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Time for a government antitrust act?

By - Last modified: June 8, 2012 at 10:42 AM

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Many laws protect us against abusive businesses. Some laws protect us against abusive unions. But what laws effectively protect us against abusive government?

The Sherman Antitrust Act, the Clayton Antitrust Act and the RICO statutes have been enacted due to alleged market abuses or attempts to control a market by big business, big labor or organized crime. Antitrust laws are intended to protect us against business and unions. But the protections against intrusive government are fragmented at best.

The Supreme Court’s recent decision against the EPA overreach helps, but what about the human toll on the citizen while the case is being decided? What if the citizen had lost the case? Imagine the emotional and financial toll on the person.

When the EPA lost, all that happened was that the EPA must find another way to exercise regulatory power — and trust me, it shall. There was absolutely no financial risk to the regulators or to the EPA or to the government. The risks of financial ruin and criminal sanctions, however, were constantly present for citizens defending their rights.

To add insult to injury, citizens even have to continue paying taxes to the very people who are attempting to destroy them!

This government abuse starts with the way our government is empowered and its monopoly protected. The gerrymandering of the recent congressional redistricting, for example, has created an incentive by both parties to jointly create “safe” seats not susceptible to loss in an election.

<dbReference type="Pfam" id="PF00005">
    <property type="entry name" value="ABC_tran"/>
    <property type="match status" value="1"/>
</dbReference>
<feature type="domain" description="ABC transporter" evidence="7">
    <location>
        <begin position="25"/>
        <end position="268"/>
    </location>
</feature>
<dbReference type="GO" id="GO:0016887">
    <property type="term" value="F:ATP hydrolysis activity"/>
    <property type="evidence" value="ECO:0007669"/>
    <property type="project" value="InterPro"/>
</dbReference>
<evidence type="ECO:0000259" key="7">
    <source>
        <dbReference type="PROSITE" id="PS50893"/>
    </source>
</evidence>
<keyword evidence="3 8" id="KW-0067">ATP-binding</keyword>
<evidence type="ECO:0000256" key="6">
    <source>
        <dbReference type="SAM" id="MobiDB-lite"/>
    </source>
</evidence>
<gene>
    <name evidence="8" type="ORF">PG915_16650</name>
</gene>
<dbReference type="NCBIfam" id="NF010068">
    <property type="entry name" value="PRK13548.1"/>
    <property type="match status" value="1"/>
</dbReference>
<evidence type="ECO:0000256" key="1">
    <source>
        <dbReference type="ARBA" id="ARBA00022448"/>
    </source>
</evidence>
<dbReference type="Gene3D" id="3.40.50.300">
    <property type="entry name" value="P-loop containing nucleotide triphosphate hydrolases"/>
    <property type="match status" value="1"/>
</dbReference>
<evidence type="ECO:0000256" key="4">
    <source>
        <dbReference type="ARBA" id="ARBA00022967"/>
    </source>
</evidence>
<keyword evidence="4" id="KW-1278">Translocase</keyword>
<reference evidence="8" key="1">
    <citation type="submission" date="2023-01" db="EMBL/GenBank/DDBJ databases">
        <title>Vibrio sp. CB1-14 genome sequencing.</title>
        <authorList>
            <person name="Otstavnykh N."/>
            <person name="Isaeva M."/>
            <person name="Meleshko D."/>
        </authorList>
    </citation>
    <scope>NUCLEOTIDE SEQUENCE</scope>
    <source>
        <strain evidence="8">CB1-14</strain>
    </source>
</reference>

With our current laws, government has the ability and incentive to restrain and limit competition in the political arena. The “monopoly,” or, perhaps, “restraint of government” — as is seen in redistricting, complicated ballot access for candidates of third parties in many states, McCain-Feingold’s alleged campaign finance reform and the Federal Election Commission’s burdensome reporting requirements — makes challenges to either party an exercise in futility. Being a “career politician” has overridden the need to serve the very people who elected them.

I, for one, find big government to be a problem. The federal spending and overreach in areas that I perceive to be of a personal responsibility concern me.

By the same token, many of my liberal friends find big business to be a major concern to them. They have found the overreach by the big banks, Wall Street or other large enterprises to be troubling to them.

Friends who are business owners find big unions to be a problem. The UAW settlements in the General Motors bankruptcy and the Chrysler bankruptcy are well known to this group.

Friends who are workers at companies also expressed lament about overreach by either their unions, if in a union environment, or by their companies in a nonunion environment.

The only common denominator I found in all of this common dissatisfaction is the word “big” or monopolistic power.

The Tea Party is rallying against one form of excessive overreach. The Occupy movement is reacting

to a different perception of overreach.

Perhaps big business, big government, big unions are the culprits. When I ran for Congress in 2010, I personally was opposed to the stimulus bill and said so publicly. Later, when I was with a political action committee in Washington, D.C., one of the large PACs, from which I was seeking support, indicated that while it supported me generally, it found my positions on government spending troubling.